Franchot Reports $5.7 Million Rebate from State Purchasing Card Program

76 State Agencies Account for $286 Million in Small Purchase Buys

ANNAPOLIS, MD (June 20, 2017) — Comptroller Peter Franchot today announced that the State of Maryland has received a $5.7 million rebate from U.S. Bank. The rebate is the result of 76 state agencies spending more than $286 million on small purchases through Maryland’s Corporate Purchasing Card program for the period of April 26, 2016 through April 25, 2017.
“Taxpayers want and expect us to do everything we can to watch out for their financial best interest and to save them money,” Comptroller Franchot said. “In my role as the state’s fiscal watchdog, it’s what my office does each day. The Corporate Purchasing Card program allows state agencies to make small purchases in an efficient and effective way, providing accountability and allowing vendors to be paid in a timely manner.”
Under this program, the Comptroller’s Office issues one payment each month to U.S. Bank for all card purchases made during the previous month. Merchants are paid directly by VISA, usually within two business days of the purchase, which is shorter than the normal 30-day payment cycle. U.S. Bank pays a rebate when the state reaches pre-set purchase volumes. This contract for purchasing card services was approved by the Board of Public Works in 2013, with U.S. Bank offering a higher rebate percentage than the previous vendor.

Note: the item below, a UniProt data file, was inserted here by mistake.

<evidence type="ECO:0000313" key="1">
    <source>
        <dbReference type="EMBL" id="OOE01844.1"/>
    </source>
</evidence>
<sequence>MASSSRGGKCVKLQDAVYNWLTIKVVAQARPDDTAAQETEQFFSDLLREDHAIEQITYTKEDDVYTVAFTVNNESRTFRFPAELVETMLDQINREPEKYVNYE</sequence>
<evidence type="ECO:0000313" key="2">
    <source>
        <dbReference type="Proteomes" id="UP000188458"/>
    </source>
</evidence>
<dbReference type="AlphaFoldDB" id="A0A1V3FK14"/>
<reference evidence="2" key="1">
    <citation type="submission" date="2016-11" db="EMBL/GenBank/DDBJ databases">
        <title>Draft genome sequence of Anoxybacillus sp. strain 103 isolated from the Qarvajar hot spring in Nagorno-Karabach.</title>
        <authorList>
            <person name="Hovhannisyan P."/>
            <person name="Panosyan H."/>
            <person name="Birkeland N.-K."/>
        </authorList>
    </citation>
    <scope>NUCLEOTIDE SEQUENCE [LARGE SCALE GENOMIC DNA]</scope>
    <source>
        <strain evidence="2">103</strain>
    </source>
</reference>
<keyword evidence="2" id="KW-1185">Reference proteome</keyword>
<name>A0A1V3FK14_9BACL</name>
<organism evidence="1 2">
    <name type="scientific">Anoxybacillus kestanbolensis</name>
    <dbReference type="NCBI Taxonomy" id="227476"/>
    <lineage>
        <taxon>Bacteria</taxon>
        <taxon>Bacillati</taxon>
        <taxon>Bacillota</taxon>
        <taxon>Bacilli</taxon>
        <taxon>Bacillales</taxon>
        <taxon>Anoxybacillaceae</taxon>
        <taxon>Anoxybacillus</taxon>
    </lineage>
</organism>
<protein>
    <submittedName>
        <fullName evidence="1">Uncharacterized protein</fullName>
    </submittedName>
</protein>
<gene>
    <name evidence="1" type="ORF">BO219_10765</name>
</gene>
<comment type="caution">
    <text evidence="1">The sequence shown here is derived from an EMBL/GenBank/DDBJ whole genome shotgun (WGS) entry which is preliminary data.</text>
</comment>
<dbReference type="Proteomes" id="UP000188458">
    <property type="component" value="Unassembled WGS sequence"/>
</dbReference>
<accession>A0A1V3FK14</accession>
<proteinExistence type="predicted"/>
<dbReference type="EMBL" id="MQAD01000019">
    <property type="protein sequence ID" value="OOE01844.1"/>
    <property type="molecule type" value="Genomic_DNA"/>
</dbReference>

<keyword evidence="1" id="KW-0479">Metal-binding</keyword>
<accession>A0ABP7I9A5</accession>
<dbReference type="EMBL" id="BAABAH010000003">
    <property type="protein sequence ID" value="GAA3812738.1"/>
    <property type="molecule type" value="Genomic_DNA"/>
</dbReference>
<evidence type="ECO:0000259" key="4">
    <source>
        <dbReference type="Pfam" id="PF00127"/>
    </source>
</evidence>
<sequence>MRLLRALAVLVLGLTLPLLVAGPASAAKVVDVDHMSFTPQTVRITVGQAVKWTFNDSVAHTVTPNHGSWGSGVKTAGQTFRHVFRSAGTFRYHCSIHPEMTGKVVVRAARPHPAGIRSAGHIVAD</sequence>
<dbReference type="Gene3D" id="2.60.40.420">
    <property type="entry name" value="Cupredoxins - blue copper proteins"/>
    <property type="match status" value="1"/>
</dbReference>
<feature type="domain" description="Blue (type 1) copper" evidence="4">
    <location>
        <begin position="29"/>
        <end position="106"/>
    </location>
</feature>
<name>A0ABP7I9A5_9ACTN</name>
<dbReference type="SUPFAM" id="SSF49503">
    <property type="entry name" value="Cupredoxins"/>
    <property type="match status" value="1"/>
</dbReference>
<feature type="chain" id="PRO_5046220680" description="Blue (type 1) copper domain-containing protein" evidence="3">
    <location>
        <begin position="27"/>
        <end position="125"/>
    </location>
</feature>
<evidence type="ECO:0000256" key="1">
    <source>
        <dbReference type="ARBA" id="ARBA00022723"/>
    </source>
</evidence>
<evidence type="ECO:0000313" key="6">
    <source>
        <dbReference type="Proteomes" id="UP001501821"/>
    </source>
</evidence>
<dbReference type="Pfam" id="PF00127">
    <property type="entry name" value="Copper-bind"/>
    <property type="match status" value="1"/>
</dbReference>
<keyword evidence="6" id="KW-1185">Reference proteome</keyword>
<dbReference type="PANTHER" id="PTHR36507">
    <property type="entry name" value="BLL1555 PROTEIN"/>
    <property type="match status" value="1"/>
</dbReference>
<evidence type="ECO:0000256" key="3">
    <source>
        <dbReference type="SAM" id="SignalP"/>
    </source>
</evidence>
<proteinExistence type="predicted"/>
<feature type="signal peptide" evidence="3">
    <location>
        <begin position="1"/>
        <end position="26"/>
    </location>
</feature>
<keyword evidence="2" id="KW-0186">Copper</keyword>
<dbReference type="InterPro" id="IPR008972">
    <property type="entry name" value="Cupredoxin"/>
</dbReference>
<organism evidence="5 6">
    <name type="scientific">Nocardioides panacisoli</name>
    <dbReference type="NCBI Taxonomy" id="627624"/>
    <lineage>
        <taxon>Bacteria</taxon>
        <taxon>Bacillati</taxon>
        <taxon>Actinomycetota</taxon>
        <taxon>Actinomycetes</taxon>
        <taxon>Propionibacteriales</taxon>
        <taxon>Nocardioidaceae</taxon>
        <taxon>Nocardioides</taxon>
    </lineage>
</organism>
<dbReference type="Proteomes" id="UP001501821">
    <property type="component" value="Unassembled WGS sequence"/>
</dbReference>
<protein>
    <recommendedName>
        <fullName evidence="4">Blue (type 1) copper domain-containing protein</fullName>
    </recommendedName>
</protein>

The State of Maryland first began using the VISA corporate purchasing card program in March 1997. Since then, the state has purchased approximately $4.1 billion worth of goods and services, while earning $56.9 million in rebates.

By |2017-06-21T05:44:25+00:00June 21st, 2017|News, Press Releases|0 Comments

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Tony Russo has worked as a print and digital journalist for the better part of the 21st century, writing for and editing regional weeklies and dailies before joining the team that produces OceanCity.com, among other destination websites. In addition to having documented everything from zoning changes to art movements on the Delmarva Peninsula, Tony has written a couple books on beer culture for The History Press. He lives in Delmar with his wife, Kelly and the only of his four daughters who hasn’t moved out. Together they keep their two dogs comfortable. You can follow Tony at on most social media, although he’s meanest on Twitter.

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